Bloomberg News

Typhoon Usagi Lashes Taiwan as China, Hong Kong Threatened (1)

September 21, 2013

Hong Kong Raises Storm Signal as Typhoon Usagi Bears Down

In this satellite image taken by the Japan Meteorological Agency's MTSAT-2 satellite and provided by the National Oceanic and Atmospheric Administration, Super Typhoon Usagi heads northwest on September 20, 2013 between the Philippines and Taiwan through the Luzon Strait. Source: NOAA via Getty Images

Super Typhoon Usagi, the world’s strongest storm this year, lashed Taiwan with rain and wind as it swept past the southern part of the island, cutting electricity and forcing evacuations while disrupting cross-strait shipping with China.

Taiwan’s Central Weather Bureau yesterday issued land and sea warnings, advising people to stay indoors as the storm approached the island’s southeast. As of 3:30 p.m. yesterday in Taipei, 3,000 people had been evacuated, the Central Emergency Operation Center said on its website. More than 88,000 households were without electricity as of 5 p.m. yesterday, state-run Taiwan Power said.

Usagi will probably make landfall on the central-eastern coast of China’s Guangdong province sometime from this afternoon to tomorrow morning, China’s Meteorological Administration said in a statement posted on its website yesterday.

At 6 a.m. Hong Kong time, the storm was about 430 kilometers (267 miles) east of Hong Kong, the city’s observatory said. Usagi is forecast to move west-northwest at 18 kilometers an hour, the observatory said. The agency also issued a strong wind signal, No. 3, which means maximum sustained winds of 41km-62km per hour are expected.

Shipping Disrupted

Shipping transportation between China and Taiwan was partially suspended as Usagi heads toward China’s coast, the official Xinhua news wire reported. All lines from Quanzhou to Kinmen were canceled today and most from Xiamen to Kinmen were halted, Xinhua said.

Cathay Pacific Airways Ltd. (293), Hong Kong’s largest airline, and its unit Hong Kong Dragon Airlines Ltd. will stop Hong Kong operations from 6 p.m. today through Sept. 23, as the storm affects the city, the companies said in separate statements yesterday. The carriers advise passengers to defer non-essential travel on those days and will waive rebooking fees for all tickets issued on or before Sept. 20 for travel between today and Sept. 24, according to the statements.

Taiwan canceled 82 domestic and international flights yesterday and 33 were delayed, the emergency operation center said.

“Usagi will come rather close to the vicinity of the Pearl River Estuary” today and tomorrow and pose a severe threat to Hong Kong, the observatory said. Local winds are expected to strengthen gradually today, with weather deteriorating significantly amid rough seas and squally, heavy showers, the observatory said.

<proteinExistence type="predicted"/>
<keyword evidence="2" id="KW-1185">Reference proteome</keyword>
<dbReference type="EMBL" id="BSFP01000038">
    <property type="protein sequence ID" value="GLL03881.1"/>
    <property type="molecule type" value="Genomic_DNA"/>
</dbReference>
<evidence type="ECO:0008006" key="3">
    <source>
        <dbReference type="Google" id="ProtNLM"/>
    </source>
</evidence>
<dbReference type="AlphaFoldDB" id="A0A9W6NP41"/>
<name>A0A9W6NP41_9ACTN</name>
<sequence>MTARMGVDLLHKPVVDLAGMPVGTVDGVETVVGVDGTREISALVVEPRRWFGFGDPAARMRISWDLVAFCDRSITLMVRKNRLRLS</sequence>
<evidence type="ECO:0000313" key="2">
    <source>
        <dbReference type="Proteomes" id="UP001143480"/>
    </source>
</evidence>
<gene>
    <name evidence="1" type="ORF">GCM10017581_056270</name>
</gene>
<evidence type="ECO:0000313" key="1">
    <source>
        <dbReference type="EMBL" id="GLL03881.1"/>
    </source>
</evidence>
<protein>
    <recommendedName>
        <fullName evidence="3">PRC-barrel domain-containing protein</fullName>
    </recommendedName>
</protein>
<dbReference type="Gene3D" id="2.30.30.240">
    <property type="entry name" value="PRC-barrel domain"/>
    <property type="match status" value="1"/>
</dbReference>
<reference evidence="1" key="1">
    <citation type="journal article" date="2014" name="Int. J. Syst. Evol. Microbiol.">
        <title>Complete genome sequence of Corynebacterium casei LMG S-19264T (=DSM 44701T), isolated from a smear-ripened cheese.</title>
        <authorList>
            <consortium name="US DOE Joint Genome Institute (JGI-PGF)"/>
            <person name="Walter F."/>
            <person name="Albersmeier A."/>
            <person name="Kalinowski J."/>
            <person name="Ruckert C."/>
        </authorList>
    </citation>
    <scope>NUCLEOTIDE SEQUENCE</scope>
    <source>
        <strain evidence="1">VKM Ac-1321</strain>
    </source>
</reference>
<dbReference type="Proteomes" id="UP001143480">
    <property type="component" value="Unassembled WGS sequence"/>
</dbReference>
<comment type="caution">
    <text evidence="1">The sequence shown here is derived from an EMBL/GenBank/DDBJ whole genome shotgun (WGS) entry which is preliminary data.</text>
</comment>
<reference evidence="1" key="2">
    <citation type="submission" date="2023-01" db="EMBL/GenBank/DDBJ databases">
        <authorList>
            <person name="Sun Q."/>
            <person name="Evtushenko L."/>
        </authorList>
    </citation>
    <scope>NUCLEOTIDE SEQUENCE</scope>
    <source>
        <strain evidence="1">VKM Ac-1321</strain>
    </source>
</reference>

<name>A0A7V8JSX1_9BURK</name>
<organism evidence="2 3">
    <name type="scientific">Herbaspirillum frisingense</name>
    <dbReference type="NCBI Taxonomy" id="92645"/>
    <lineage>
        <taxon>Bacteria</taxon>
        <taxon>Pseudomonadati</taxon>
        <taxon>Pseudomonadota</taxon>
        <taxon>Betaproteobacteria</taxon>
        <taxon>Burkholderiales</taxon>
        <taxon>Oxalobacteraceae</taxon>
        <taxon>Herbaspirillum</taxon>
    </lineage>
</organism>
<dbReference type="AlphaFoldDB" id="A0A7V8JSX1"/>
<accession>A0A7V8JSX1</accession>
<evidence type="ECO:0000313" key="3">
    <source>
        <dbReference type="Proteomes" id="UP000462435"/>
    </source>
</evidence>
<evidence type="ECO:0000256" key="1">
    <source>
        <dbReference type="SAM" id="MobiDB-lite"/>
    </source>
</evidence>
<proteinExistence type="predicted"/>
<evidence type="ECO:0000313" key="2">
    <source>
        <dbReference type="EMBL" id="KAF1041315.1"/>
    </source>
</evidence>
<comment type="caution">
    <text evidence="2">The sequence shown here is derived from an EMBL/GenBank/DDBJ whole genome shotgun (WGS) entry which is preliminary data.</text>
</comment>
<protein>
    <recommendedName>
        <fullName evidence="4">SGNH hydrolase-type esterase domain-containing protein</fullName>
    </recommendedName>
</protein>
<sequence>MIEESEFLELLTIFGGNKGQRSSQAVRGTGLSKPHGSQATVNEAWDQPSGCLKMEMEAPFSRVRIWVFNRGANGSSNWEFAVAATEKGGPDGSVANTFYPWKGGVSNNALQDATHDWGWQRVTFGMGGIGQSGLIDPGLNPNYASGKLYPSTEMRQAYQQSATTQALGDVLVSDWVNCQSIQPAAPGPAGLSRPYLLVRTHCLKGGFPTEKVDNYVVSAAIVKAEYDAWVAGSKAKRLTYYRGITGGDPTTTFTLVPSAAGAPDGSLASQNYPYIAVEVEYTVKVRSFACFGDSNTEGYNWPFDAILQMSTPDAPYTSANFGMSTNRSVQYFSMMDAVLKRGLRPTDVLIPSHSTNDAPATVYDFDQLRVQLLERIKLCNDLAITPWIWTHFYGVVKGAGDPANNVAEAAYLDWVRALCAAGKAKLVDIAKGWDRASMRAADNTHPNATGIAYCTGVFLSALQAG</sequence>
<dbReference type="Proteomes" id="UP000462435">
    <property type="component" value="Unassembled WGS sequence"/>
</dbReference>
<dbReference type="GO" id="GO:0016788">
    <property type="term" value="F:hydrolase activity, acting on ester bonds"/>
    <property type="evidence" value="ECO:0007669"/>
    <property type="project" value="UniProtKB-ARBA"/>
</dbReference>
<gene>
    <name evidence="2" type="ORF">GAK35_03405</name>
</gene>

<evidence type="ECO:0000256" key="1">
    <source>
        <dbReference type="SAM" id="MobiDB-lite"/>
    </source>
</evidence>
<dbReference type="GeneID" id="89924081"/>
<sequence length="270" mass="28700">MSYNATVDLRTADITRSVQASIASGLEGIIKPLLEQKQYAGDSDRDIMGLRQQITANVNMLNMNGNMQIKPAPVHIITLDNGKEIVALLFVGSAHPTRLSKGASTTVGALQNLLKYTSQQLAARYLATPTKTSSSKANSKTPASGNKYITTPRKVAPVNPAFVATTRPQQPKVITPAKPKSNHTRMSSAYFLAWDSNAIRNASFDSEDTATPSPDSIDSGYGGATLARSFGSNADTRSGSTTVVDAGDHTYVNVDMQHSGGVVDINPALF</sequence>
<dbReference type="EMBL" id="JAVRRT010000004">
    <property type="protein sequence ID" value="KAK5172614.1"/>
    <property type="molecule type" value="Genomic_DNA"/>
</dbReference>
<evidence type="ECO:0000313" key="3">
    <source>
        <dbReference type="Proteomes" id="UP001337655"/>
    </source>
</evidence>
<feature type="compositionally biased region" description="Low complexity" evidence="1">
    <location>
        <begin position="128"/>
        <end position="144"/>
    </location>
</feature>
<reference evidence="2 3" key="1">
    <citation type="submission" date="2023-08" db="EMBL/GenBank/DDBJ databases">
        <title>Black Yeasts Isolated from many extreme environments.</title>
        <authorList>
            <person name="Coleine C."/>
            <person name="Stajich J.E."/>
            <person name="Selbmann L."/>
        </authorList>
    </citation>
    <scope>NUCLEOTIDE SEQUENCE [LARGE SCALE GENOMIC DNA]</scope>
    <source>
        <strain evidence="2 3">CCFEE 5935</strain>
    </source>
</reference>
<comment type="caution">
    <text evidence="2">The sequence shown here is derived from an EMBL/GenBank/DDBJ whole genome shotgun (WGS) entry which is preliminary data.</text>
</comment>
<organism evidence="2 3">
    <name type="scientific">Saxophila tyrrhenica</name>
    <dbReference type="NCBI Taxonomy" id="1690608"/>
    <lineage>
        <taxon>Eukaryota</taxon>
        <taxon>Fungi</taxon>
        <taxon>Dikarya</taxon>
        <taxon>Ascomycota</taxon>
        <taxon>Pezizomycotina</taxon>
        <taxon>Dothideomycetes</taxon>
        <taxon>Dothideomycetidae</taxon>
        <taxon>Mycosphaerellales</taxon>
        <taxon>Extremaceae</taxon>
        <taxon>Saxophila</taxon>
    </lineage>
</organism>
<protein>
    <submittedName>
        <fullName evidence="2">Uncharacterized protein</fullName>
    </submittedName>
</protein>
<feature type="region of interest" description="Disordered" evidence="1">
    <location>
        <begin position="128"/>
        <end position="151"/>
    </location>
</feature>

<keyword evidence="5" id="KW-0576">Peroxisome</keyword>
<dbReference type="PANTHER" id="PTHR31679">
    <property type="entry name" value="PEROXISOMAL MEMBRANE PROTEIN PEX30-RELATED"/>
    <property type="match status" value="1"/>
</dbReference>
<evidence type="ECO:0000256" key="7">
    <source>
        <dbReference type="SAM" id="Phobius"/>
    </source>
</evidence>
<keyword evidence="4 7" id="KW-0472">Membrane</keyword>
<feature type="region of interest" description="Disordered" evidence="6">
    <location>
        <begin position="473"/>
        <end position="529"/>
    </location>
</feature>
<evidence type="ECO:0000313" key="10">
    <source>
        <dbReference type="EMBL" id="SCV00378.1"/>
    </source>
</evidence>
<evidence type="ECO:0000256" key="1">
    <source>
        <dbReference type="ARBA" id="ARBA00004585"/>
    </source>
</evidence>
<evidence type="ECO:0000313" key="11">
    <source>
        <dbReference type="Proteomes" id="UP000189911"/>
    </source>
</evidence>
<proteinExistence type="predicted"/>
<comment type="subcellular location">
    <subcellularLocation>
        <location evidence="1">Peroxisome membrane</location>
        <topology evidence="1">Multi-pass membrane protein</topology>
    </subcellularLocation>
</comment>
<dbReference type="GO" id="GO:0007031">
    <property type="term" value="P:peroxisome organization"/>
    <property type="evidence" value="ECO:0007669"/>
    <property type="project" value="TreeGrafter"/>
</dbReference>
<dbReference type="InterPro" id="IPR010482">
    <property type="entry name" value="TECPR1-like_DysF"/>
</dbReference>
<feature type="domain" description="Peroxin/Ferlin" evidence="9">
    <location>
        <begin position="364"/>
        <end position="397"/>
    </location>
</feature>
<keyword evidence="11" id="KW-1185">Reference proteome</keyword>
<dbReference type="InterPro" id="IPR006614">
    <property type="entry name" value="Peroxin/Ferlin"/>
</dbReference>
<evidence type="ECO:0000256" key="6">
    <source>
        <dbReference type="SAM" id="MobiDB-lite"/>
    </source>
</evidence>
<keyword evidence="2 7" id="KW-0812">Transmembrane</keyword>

Super Typhoon

Usagi is the most powerful storm system globally this year by wind speed, Cheng Ming-Dean, director of Taiwan’s weather bureau forecast center, said by phone from Taipei Sept. 20. At its current maximum sustained wind speed, Usagi is equivalent to a Category 2 hurricane on the Saffir-Simpson scale, meaning “extremely dangerous winds will cause extensive damage,” according to the U.S. National Hurricane Center website.

Usagi was upgraded to a super typhoon on Sept. 19, according to the China Meteorological Administration. Super-typhoon intensity is reached when sustained winds are 185 kilometers per hour, according to the Hong Kong Observatory.

The threat of Usagi didn’t deter some business people in Hong Kong from operating as normal.

“We will still be open even under Typhoon Signal No. 8. or No. 10 as we have a group of loyal customers who will come,” Maggie Ho, a manager at Fu Sing restaurant, said by telephone yesterday, referring to two of the highest typhoon warning levels in the observatory’s rating system. “Based on past experience, we will be at least half-full under the typhoon.”

Seven Typhoons

The storm has already affected parts of the Philippines. Flooding forced 242 people in the north of the country to flee their homes for temporary shelters on Sept. 18, the country’s disaster agency said.

An average of seven typhoons are monitored by Taiwan authorities every year, with the greatest frequency from July through September, according to data from Taiwan’s weather bureau. Usagi would be the fourth typhoon to hit the island this year, it said.

To contact the reporters on this story: Chinmei Sung in Taipei at csung4@bloomberg.net; Stephanie Tong in Hong Kong at stong17@bloomberg.net

To contact the editor responsible for this story: Stanley James at sjames8@bloomberg.net


American Apparel's Future
LIMITED-TIME OFFER SUBSCRIBE NOW

(enter your email)
(enter up to 5 email addresses, separated by commas)

Max 250 characters

 
blog comments powered by Disqus